It was a fairly narrow road, and we had to back the trailer into it, but it ended up being a great site that was just big enough for our large 32 foot travel trailer.
If you keep going down the Silver Canyon Road you will see a few more small pull-offs you can camp on.
Eventually, you get to a road that heads north which has more places to camp. There are two large campsites at the beginning of that road but it will quickly start to get narrow if you keep driving down it.
The campsites further up the road are perfect for vans and tent campers but if you have a big rig I would suggest taking one of the two spots at the beginning of the road or turning around before you drive too far.
The small road does make a big loop that ends up on the road by the canal that you cross over after passing the museum.
We drove it with our truck but it did get a little beat up by sagebrush and trees because of how narrow it gets. I wouldn’t drive on it while towing the trailer.
There is one more big rig friendly spot we found I think is worth mentioning. Silver Canyon Road turns into a 4×4 trail once it reaches the mountains.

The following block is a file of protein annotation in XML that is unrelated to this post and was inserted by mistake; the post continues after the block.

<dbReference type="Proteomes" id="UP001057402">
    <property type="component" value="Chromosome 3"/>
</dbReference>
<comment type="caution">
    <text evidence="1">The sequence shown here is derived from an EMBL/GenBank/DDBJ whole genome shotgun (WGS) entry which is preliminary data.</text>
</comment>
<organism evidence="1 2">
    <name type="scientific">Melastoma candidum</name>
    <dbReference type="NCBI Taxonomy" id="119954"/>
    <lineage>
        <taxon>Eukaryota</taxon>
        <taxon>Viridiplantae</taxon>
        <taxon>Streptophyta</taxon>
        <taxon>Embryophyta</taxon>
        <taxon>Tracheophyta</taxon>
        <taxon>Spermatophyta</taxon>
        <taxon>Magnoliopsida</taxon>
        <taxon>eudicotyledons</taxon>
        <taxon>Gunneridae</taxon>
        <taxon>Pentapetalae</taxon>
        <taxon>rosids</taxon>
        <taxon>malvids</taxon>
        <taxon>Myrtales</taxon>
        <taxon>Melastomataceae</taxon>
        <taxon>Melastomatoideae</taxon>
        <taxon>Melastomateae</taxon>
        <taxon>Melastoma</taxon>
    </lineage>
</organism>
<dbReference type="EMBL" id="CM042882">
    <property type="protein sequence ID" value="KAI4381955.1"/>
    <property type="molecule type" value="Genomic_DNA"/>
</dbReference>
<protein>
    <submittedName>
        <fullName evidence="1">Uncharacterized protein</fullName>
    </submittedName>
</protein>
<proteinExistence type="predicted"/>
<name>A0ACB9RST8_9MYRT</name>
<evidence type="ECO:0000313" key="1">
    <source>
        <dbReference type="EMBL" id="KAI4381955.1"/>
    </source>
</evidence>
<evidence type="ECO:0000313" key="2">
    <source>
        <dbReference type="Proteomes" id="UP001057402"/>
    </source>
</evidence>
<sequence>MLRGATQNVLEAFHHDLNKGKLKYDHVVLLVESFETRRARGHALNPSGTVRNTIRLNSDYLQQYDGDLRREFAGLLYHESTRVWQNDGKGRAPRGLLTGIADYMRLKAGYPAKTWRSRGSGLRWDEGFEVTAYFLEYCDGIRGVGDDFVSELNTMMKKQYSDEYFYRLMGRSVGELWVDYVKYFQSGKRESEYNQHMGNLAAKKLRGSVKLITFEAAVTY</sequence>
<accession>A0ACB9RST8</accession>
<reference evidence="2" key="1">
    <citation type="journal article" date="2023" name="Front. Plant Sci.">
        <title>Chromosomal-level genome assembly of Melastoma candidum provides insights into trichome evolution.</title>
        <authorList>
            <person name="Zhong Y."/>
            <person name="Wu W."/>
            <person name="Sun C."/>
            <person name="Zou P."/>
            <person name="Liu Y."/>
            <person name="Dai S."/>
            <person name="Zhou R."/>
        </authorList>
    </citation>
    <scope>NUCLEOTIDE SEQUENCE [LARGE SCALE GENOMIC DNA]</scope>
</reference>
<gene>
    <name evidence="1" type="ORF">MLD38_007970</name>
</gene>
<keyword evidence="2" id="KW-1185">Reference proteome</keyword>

Just before it switches from road to trail there is a large area to the right (south) that would be perfect for a group of campers.
It’s about 200 feet past the small road with all the campsites I just talked about.
Unfortunately, if you drive up there and someone is parked or camping in it you may have a hard time turning around, especially if you have a big trailer.
If it were me I would park by the small camping road, get out, and walk up to check that spot. I think that would be easier than trying to turn around or having to back out.
What It’s Like Camping At Silver Canyon BLM
The first thing you need to understand about Silver Canyon Road is it’s a very popular trail for 4×4 vehicles.